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Whetting the Palette: Coloring The Taste of Things

Colorist Yov Moor helps cinematographer Jonathan Ricquebourg, AFC set the visual table for this romantic slice of culinary cinema.

Max Weinstein

Editor’s note: This short spotlight details the color process implemented for a scene from writer-director Trần Anh Hùng's The Taste of Things, shot by Jonathan Ricquebourg, AFC. Full coverage of the film can be found in AC's February 2024 issue.

Jonathan Ricquebourg, AFC was first introduced to director Trần Anh Hùng by colorist Yov Moor, a longtime collaborator whom the cinematographer describes as “my right arm.” Moor — who has worked with Ricquebourg since their 2014 feature Eat Your Bones — helped make the match after serving as the colorist for Hùng’s 2016 feature Norwegian Wood. And the cinematographer says his influence was equally important in developing the approach to lighting and color for The Taste of Things.

“Yov and I knew that Hùng is a big fan of a digital image,” Ricquebourg says, “but, at the same time, in Hùng's previous film, Eternitè, the color was really strong and saturated, and I didn’t want to go in that direction. So, when we lit the food in this film, we reduced the color contrast as much as we could.”

In the grading process, Moor and Ricquebourg utilized Filmlight Baselight, which the cinematographer says helped emulate a traditional film look to achieve this reduction in contrast. "Working on our Baselight station, we mixed an 'ACES' look together with a film look," he notes. "Our idea was to navigate between [what we called] our 'romantic look,' our 'feature look' and our 'reality look.' We would [gravitate] toward one look or another, according to each sequence. And we created a lot of anamorphic distortion to emphasize the way the kitchen appears [in scenes set within that space]. With that distortion, we could give viewers the sense that things are getting closer or further away."

Ricquebourg’s frequent use of color filters also factored heavily into this approach. “When you use the filters, it provokes something in your brain: It’s a way to gauge the image, like, ‘Okay, this is very reddish…’ And then we ‘erase’ some of it in postproduction. So, when you color grade, you bring the image back to something that feels more natural.”

The cinematographer relied upon a combination of Tobacco 1 and 2 and Coral 1 and 2 filters to “force the camera to go really red-ish, yellow-ish or orange” he says. “When we saw the filtered image, we knew that we’d need to cancel a little of the color in post, to retain more of the original color.”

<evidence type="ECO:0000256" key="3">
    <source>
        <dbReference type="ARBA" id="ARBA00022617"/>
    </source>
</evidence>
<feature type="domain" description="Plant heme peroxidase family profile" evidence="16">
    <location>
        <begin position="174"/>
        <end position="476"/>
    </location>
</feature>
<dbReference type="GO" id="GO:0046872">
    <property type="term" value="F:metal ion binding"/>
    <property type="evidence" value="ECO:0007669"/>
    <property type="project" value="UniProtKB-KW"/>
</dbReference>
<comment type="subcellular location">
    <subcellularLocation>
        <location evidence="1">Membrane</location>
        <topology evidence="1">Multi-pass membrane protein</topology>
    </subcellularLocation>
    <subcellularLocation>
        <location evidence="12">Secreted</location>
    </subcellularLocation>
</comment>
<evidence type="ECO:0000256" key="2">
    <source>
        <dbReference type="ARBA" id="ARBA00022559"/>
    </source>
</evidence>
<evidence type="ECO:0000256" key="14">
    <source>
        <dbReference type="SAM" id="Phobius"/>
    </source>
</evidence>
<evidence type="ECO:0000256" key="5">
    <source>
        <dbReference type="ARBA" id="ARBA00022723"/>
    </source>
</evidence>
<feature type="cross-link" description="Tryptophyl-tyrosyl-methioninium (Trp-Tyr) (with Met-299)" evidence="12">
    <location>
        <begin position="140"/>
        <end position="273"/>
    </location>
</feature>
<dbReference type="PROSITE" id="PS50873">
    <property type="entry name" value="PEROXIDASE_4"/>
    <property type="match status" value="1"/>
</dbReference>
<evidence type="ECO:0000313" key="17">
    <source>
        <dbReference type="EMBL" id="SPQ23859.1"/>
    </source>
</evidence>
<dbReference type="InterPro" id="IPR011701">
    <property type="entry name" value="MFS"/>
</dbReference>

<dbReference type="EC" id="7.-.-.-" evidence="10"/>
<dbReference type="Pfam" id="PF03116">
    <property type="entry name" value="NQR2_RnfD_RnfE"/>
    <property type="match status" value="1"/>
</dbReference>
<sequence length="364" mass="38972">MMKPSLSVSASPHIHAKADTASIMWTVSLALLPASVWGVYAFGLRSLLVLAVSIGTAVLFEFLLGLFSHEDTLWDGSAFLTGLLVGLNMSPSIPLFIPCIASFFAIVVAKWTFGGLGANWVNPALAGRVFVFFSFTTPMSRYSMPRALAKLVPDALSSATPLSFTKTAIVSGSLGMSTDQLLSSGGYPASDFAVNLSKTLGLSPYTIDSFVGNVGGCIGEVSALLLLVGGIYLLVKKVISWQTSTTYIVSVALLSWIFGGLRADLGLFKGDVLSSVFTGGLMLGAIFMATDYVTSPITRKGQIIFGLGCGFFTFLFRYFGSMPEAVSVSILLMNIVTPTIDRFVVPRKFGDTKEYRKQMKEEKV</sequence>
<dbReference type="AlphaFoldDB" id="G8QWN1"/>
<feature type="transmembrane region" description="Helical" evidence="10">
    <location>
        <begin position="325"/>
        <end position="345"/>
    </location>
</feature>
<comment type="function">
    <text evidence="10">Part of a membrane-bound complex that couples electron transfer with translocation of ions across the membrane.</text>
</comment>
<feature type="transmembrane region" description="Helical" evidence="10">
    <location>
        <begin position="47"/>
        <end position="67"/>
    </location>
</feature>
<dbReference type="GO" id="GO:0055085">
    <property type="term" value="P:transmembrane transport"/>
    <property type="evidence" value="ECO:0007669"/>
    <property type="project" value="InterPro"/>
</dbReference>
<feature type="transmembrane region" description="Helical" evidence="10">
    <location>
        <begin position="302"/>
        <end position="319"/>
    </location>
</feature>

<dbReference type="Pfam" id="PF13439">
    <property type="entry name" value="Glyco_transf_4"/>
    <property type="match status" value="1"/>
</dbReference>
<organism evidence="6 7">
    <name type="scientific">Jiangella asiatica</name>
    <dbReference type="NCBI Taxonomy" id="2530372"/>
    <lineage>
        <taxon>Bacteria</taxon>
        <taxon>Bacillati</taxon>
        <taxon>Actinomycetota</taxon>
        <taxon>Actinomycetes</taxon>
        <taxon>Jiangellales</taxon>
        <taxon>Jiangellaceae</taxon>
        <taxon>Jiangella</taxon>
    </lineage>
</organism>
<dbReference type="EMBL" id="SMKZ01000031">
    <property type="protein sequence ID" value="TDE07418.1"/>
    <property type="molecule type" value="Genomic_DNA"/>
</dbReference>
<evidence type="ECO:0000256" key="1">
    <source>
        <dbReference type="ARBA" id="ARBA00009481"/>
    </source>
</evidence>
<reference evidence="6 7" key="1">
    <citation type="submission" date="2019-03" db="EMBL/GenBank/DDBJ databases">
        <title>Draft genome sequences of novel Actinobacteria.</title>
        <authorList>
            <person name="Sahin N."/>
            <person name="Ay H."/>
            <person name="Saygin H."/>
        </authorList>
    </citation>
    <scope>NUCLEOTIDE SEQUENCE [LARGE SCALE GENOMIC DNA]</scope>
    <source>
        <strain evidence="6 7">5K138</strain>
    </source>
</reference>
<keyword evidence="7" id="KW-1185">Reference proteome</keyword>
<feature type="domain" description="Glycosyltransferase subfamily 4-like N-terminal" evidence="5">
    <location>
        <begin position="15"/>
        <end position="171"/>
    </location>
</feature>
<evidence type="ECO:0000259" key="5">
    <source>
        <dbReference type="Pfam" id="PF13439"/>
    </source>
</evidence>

Jonathan Ricquebourg, AFC (at camera, on track) and the crew prepare to shoot a scene in which gourmand Dodin Bouffant (Benoît Magimel) and his friends first meet with the Prince of Eurasia (Mhamed Arezki). This scene sets the stage for the scene detailed below, which exemplifies Ricquebourg and colorist Yov Moor's approach to creating the film's palette. (Click to enlarge)

One of Ricquebourg’s favorite examples of this color manipulation is a scene in which chef Eugènie (Juliette Binoche) listens to her friends recount their extravagant meal with the Prince of Eurasia (Mhamed Arezki). “When Eugènie first asks them about the prince’s meal, you have parts of the light that are a bit purple-toned. You also have the backlight, which is yellow, and the characters’ skintone is a bit orange, which goes well with the ‘sunrise’ coming through the window. I actually shot that scene with a lot of Tobacco filtration — a lot of orange — and when we removed much of the filter’s effect in post, the parts of the image that were blue-toned in real life became really purple. So, that’s how you have this mix of purple and orange in that image.”

A before-and-after comparison: For this scene, Ricquebourg made ample use of Tobacco filtration (pictured above). Colorist Yov Moor removed much of the filter's effect in post, to achieve the scene's purple-and-orange palette in the final grade (pictured below).

In Hùng, Ricquebourg and Moor found a director “who is not afraid of the use of color,” but he stresses that for the director, “It doesn’t really matter if the color is realistic or not. If it’s beautiful, if it’s poetic — that’s what’s important. If you look at every frame, you could say, ‘Those colors are not very realistic.’ But at the same time, I take most of my inspiration from reality. When you observe reality, it’s amazing — you have so [many] colors that are unexpected. And that’s something that I tried to [include] a lot.”

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